Here’s my version of Harris’ first “doodles”
Barbara Jo Mattson-Kuchling
Barbara Jo Mattson Kuchling
Barbara Mattson Kuchling
Barbara Jo Kuchling
Mr. and Dr. Kuchling (looking ahead a few years 🙂
Mr. and Dr. Mattson-Kuchling
Barbara and Andrew Kuchling
Barbara and Andrew Mattsling
Barbara Mattson and Andrew Kuchling
Mr. Kuchling and Dr. Mattson
I’d be lying if I said I wasn’t torn. I think one of the interviewees in the article expressed my reasons for wanting to take Andrew’s name farily well:
“I don’t care less about feminism than I did before [deciding to take her husband’s name], but I’m still a little defensive about my decision to change my name,” says Tydlaska, who was a women’s studies major in college. “I would have kept my own name [alone], but there’s a symbolism to me that says ‘family’ when you have the same last name — not for the sake of ‘the children,’ because we aren’t sure we want them, but for ourselves.”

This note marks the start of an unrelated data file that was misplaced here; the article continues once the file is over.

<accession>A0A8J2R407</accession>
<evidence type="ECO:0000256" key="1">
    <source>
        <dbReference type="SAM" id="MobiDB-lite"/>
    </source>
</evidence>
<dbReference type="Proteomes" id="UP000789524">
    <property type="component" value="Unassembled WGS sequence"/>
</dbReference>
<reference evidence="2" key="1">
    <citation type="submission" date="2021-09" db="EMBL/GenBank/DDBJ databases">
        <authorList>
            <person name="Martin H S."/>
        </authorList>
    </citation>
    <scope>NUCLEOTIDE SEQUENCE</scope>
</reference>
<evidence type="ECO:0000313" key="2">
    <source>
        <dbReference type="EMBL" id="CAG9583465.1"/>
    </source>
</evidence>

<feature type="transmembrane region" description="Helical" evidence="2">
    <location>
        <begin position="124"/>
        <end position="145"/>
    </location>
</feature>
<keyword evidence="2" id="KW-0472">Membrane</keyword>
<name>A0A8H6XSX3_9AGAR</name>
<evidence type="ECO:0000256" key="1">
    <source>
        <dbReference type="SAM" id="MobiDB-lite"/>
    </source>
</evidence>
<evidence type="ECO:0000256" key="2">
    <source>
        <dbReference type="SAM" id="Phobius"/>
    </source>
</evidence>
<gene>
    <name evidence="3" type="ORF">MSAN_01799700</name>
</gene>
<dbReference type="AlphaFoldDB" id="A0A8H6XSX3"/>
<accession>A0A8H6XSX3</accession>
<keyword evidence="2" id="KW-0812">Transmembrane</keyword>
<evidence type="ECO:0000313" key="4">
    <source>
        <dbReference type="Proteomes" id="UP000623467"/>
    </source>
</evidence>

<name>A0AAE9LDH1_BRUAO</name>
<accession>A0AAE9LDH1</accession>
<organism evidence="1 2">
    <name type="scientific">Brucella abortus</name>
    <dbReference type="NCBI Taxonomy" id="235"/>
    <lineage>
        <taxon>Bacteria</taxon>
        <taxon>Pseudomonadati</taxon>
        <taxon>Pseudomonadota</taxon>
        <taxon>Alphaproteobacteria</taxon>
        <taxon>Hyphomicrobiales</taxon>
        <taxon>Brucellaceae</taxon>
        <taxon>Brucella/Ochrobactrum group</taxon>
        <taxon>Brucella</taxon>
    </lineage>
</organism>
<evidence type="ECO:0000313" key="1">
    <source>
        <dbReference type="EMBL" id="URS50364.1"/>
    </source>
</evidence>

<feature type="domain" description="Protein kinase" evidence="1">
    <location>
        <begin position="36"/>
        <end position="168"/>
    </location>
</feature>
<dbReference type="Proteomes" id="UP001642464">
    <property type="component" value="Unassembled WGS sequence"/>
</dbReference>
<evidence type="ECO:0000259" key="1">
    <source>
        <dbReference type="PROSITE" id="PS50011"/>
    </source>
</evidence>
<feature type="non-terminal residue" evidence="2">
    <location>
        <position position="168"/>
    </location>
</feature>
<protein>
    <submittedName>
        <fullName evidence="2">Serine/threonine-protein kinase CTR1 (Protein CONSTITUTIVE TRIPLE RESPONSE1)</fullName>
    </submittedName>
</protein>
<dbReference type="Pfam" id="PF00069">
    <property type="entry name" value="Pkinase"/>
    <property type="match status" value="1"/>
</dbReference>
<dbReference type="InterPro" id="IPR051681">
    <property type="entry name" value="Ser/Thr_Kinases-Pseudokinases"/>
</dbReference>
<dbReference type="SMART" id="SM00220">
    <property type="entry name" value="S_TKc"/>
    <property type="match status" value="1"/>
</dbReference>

It’s not that I want to belong to Andrew, but rather that I want to belong with Andrew, and vice versa.
The flip side is that I will already have two referred journal articles in scientific journals as Barbara Mattson. It’s not that I couldn’t make people understand that my name changed, but I would have to list myself as an author under two names.
I don’t like the idea of hyphenating, because neither of our names is exactly short (though not long, either), so the hyphenated name, Mattson-Kuchling, is kind of a monstrosity. I’ve considered taking Mattson as a second middle name, and using Kuchling as my “official” last name. That way I could still write scientific papers under Barbara Mattson, but have mail correctly addressed to Mr. and Mrs. Kuchling.